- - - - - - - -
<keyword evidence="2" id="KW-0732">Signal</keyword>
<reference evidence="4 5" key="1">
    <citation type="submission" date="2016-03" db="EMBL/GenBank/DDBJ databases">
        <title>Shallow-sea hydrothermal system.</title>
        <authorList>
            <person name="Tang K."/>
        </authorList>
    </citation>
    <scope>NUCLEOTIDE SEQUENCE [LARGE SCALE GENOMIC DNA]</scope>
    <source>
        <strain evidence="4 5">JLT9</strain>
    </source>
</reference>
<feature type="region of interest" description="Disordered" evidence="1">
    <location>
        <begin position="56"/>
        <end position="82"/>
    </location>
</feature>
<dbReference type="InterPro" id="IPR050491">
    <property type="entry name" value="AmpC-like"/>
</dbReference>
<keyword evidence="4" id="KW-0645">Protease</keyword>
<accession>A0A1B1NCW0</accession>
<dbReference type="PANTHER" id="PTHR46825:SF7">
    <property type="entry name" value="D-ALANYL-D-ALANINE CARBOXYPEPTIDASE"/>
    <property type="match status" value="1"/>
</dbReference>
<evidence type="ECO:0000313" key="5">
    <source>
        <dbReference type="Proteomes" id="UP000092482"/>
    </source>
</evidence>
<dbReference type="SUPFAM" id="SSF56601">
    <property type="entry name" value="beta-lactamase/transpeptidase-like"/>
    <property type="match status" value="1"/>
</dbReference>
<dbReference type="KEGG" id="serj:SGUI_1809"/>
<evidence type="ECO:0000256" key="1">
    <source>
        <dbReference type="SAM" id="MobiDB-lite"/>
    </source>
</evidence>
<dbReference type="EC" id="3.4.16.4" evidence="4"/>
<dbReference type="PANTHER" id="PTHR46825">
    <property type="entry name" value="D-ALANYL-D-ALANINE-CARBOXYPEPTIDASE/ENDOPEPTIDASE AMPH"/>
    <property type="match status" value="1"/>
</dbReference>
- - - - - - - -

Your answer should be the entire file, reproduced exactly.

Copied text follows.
<keyword evidence="2" id="KW-0732">Signal</keyword>
<reference evidence="4 5" key="1">
    <citation type="submission" date="2016-03" db="EMBL/GenBank/DDBJ databases">
        <title>Shallow-sea hydrothermal system.</title>
        <authorList>
            <person name="Tang K."/>
        </authorList>
    </citation>
    <scope>NUCLEOTIDE SEQUENCE [LARGE SCALE GENOMIC DNA]</scope>
    <source>
        <strain evidence="4 5">JLT9</strain>
    </source>
</reference>
<feature type="region of interest" description="Disordered" evidence="1">
    <location>
        <begin position="56"/>
        <end position="82"/>
    </location>
</feature>
<dbReference type="InterPro" id="IPR050491">
    <property type="entry name" value="AmpC-like"/>
</dbReference>
<keyword evidence="4" id="KW-0645">Protease</keyword>
<accession>A0A1B1NCW0</accession>
<dbReference type="PANTHER" id="PTHR46825:SF7">
    <property type="entry name" value="D-ALANYL-D-ALANINE CARBOXYPEPTIDASE"/>
    <property type="match status" value="1"/>
</dbReference>
<evidence type="ECO:0000313" key="5">
    <source>
        <dbReference type="Proteomes" id="UP000092482"/>
    </source>
</evidence>
<dbReference type="SUPFAM" id="SSF56601">
    <property type="entry name" value="beta-lactamase/transpeptidase-like"/>
    <property type="match status" value="1"/>
</dbReference>
<dbReference type="KEGG" id="serj:SGUI_1809"/>
<evidence type="ECO:0000256" key="1">
    <source>
        <dbReference type="SAM" id="MobiDB-lite"/>
    </source>
</evidence>
<dbReference type="EC" id="3.4.16.4" evidence="4"/>
<dbReference type="PANTHER" id="PTHR46825">
    <property type="entry name" value="D-ALANYL-D-ALANINE-CARBOXYPEPTIDASE/ENDOPEPTIDASE AMPH"/>
    <property type="match status" value="1"/>
</dbReference>